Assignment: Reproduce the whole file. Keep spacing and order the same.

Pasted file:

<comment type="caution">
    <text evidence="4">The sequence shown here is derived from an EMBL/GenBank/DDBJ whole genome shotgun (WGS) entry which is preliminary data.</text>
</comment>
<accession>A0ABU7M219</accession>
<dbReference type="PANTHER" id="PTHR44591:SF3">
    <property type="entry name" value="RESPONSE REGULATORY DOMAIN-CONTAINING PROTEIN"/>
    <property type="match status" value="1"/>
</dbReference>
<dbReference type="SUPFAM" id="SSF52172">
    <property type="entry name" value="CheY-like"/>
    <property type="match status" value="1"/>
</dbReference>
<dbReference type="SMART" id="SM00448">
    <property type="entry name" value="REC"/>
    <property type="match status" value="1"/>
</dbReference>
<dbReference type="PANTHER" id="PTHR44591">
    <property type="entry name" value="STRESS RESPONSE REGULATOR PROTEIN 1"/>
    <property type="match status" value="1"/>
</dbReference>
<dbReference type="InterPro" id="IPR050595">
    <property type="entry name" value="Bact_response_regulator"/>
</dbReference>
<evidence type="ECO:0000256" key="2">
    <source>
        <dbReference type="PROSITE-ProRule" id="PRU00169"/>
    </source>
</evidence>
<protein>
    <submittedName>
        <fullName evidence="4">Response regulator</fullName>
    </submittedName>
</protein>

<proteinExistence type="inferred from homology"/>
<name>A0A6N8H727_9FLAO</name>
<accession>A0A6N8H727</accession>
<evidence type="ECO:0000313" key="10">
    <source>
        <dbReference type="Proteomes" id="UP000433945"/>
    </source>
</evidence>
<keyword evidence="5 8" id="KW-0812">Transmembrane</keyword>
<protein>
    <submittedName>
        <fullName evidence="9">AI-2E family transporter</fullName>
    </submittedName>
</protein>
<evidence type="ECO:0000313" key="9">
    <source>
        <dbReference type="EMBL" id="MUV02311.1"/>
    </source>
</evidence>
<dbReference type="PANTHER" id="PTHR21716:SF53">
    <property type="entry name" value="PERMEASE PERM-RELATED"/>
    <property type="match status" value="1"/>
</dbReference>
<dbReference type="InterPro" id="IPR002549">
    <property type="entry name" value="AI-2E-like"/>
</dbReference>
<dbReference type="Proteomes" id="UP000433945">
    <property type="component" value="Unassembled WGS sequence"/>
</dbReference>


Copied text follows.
<comment type="caution">
    <text evidence="4">The sequence shown here is derived from an EMBL/GenBank/DDBJ whole genome shotgun (WGS) entry which is preliminary data.</text>
</comment>
<accession>A0ABU7M219</accession>
<dbReference type="PANTHER" id="PTHR44591:SF3">
    <property type="entry name" value="RESPONSE REGULATORY DOMAIN-CONTAINING PROTEIN"/>
    <property type="match status" value="1"/>
</dbReference>
<dbReference type="SUPFAM" id="SSF52172">
    <property type="entry name" value="CheY-like"/>
    <property type="match status" value="1"/>
</dbReference>
<dbReference type="SMART" id="SM00448">
    <property type="entry name" value="REC"/>
    <property type="match status" value="1"/>
</dbReference>
<dbReference type="PANTHER" id="PTHR44591">
    <property type="entry name" value="STRESS RESPONSE REGULATOR PROTEIN 1"/>
    <property type="match status" value="1"/>
</dbReference>
<dbReference type="InterPro" id="IPR050595">
    <property type="entry name" value="Bact_response_regulator"/>
</dbReference>
<evidence type="ECO:0000256" key="2">
    <source>
        <dbReference type="PROSITE-ProRule" id="PRU00169"/>
    </source>
</evidence>
<protein>
    <submittedName>
        <fullName evidence="4">Response regulator</fullName>
    </submittedName>
</protein>

<proteinExistence type="inferred from homology"/>
<name>A0A6N8H727_9FLAO</name>
<accession>A0A6N8H727</accession>
<evidence type="ECO:0000313" key="10">
    <source>
        <dbReference type="Proteomes" id="UP000433945"/>
    </source>
</evidence>
<keyword evidence="5 8" id="KW-0812">Transmembrane</keyword>
<protein>
    <submittedName>
        <fullName evidence="9">AI-2E family transporter</fullName>
    </submittedName>
</protein>
<evidence type="ECO:0000313" key="9">
    <source>
        <dbReference type="EMBL" id="MUV02311.1"/>
    </source>
</evidence>
<dbReference type="PANTHER" id="PTHR21716:SF53">
    <property type="entry name" value="PERMEASE PERM-RELATED"/>
    <property type="match status" value="1"/>
</dbReference>
<dbReference type="InterPro" id="IPR002549">
    <property type="entry name" value="AI-2E-like"/>
</dbReference>
<dbReference type="Proteomes" id="UP000433945">
    <property type="component" value="Unassembled WGS sequence"/>
</dbReference>